10 October 2008

taking stock

The seed catalogues have started to arrive, so it's probably as good a time as any to ignore the collapsing economy, ignore the bank account, and take stock of what lived and died on the allotment. So I'm afraid this is going to be a bit of a catalogue for the record because by the time spring comes round again I will have fogotten what worked and what didn't and make the same mistakes all over again (note to self: do not forget to label things properly).

Let's set the scene. It was our first season, the plot had been neglected for years and the soil was depleted so it was never going to be the most prolific year. The weather was, well, wet, apart from a few weeks in May and one or two odd weekends. It was all a bit of a gamble, really.

The tomatoes started off well - Hidalgo, Marmande and cherry toms - but succumbed to blight at the end of August which let me off the hook from making green tomato chutney. The potatoes, Charlotte and Desiree, were good, and the beans and cucumbers, weaving through John-grown bamboo wigwams, were some of the best I have ever grown. Only two red peppers and no aubergines but that's not too hard to take given that it was hardly the best weather for them.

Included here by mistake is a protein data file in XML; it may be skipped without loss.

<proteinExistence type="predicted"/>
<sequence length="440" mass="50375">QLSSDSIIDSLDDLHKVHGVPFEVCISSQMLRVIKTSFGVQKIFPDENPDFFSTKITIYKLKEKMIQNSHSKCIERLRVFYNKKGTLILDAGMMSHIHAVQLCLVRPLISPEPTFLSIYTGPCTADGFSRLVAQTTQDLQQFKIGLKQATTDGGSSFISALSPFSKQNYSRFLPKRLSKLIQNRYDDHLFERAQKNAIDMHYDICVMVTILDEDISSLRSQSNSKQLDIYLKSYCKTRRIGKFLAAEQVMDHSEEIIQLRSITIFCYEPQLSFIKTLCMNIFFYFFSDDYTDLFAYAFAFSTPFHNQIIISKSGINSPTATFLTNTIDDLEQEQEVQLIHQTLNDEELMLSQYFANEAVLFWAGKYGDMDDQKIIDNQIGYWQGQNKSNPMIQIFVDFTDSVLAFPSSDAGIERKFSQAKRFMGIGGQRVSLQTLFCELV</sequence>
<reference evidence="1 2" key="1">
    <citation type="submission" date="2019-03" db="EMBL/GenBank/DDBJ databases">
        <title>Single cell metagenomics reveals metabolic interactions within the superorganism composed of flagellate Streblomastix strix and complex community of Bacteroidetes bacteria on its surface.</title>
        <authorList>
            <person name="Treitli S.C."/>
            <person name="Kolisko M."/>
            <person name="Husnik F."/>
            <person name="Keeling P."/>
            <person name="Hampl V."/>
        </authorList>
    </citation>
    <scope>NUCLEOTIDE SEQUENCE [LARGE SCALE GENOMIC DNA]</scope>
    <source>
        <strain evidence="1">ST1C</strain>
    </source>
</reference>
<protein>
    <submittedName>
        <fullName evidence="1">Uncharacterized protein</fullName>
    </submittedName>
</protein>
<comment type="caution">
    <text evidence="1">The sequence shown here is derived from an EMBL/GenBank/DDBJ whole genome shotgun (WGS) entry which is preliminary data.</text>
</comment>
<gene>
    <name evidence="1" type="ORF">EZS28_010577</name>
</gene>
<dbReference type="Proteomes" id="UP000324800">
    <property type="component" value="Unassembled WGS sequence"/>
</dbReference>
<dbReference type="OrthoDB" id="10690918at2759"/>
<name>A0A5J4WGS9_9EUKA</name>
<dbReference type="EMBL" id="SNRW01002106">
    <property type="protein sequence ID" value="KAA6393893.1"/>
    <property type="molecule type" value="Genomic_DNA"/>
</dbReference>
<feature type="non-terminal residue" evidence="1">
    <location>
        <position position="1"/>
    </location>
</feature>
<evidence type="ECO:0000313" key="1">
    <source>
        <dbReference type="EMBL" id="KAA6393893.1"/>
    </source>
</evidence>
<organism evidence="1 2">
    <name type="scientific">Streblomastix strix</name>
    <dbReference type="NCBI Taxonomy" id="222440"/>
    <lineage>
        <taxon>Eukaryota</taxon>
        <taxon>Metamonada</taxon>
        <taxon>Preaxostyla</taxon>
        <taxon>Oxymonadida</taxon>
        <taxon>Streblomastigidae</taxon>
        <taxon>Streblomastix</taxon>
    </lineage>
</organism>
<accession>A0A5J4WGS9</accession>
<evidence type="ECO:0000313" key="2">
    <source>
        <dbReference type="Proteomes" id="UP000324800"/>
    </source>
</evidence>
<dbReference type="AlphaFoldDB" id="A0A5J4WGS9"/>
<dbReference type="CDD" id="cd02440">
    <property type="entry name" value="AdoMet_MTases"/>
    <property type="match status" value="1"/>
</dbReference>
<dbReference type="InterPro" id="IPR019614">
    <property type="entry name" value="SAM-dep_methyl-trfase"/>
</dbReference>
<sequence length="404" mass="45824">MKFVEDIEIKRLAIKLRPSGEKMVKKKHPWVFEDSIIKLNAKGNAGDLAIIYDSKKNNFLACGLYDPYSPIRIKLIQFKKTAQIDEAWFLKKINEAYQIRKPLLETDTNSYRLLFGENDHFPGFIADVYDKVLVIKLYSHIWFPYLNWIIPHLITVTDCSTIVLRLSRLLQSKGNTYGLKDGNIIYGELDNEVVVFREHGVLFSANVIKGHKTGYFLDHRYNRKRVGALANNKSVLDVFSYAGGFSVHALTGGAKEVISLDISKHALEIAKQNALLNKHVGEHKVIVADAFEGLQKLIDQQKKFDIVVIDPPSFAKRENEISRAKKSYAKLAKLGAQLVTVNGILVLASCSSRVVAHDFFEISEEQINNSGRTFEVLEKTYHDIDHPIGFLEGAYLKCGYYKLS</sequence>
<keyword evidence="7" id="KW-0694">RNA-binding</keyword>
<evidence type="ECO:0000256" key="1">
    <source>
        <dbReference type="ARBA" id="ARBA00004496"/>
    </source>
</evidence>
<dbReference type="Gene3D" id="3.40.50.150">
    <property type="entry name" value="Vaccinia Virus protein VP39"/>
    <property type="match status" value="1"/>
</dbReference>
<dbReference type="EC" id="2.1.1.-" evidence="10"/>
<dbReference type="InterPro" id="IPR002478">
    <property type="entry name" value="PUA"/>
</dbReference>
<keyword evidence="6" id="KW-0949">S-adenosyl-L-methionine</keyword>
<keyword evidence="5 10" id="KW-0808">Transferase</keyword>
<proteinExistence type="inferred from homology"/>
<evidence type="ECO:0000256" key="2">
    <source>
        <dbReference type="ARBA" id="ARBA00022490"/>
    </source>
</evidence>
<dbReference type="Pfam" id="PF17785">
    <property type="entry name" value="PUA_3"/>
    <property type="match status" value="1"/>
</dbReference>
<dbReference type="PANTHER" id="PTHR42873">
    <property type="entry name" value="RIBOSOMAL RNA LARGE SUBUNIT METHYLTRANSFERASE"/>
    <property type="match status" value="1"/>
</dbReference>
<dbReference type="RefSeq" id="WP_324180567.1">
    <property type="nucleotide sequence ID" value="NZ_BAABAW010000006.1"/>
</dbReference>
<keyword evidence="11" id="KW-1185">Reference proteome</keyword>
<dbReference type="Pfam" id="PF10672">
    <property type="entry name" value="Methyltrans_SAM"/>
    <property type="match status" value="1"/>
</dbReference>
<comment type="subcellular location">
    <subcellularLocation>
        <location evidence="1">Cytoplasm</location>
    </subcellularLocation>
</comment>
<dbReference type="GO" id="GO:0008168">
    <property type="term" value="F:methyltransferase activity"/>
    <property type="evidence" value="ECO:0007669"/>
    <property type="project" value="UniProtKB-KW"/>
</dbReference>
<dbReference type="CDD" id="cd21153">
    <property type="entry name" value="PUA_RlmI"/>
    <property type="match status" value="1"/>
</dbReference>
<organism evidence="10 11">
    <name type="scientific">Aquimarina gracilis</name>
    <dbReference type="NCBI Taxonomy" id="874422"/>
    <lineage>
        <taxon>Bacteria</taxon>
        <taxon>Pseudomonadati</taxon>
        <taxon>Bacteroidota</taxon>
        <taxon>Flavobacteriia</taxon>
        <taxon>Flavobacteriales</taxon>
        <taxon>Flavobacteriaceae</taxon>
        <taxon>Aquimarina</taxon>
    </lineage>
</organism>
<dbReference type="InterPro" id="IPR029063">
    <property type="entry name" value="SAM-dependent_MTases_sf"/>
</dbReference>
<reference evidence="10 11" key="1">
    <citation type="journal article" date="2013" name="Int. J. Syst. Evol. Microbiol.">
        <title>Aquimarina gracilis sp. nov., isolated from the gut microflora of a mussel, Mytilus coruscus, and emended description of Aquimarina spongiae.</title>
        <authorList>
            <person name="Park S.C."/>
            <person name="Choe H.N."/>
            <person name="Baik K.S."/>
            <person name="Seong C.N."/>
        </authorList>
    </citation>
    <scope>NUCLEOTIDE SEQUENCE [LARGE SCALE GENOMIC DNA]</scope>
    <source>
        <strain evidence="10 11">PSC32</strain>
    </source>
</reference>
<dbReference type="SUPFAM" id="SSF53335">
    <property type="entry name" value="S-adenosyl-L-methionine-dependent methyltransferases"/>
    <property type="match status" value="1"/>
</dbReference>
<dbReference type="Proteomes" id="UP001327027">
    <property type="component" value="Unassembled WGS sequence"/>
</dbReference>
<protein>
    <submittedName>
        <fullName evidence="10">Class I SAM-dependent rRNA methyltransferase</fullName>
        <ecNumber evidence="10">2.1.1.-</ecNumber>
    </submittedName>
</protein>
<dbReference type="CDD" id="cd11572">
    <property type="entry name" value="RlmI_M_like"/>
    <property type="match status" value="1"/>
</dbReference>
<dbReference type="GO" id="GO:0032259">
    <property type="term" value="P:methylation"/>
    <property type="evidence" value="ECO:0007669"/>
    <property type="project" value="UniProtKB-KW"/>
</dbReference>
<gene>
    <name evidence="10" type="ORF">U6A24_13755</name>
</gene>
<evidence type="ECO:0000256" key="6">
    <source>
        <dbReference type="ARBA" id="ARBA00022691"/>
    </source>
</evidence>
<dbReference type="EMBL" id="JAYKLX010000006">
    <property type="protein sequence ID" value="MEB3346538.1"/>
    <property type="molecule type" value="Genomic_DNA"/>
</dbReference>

Our yellow and green courgettes, sunburst and white patty pans were prolific and carried on for months but we only managed a couple of Buttercup squash and my beloved Queensland Blues and Crown Prince didn't make it at all. After a slow start, the beetroot flourished. But the onions were pathetic and the leeks, so promising early on, withered and died - onion fly, perhaps? No beetle on the asparagus in their nursery year, so hopefully one or two spears to look forward to next year, especially once that seaweed gets to work.

And then there were the sunflowers - a long wait, but even a few were enough.

One of the advantages of having an allotment on a farm is the supply of manure but there is a downside though. We have no compost bins or root vegetables for a very specific reason -the rats. John told me that he was dozing in a deck chair the other day when one ran between his feet, stopped to consider what might be worth pillaging and scuttled away only when shouted at.

Bring on the spiders, worms, frogs and toads. But freakin' rats? String- round- the-trousers time.

1 comment:

Anonymous said...

Seed catalogues are my type of porn.

Your tomatoes and gardening notes are great to see... makes me think of taking stock myself.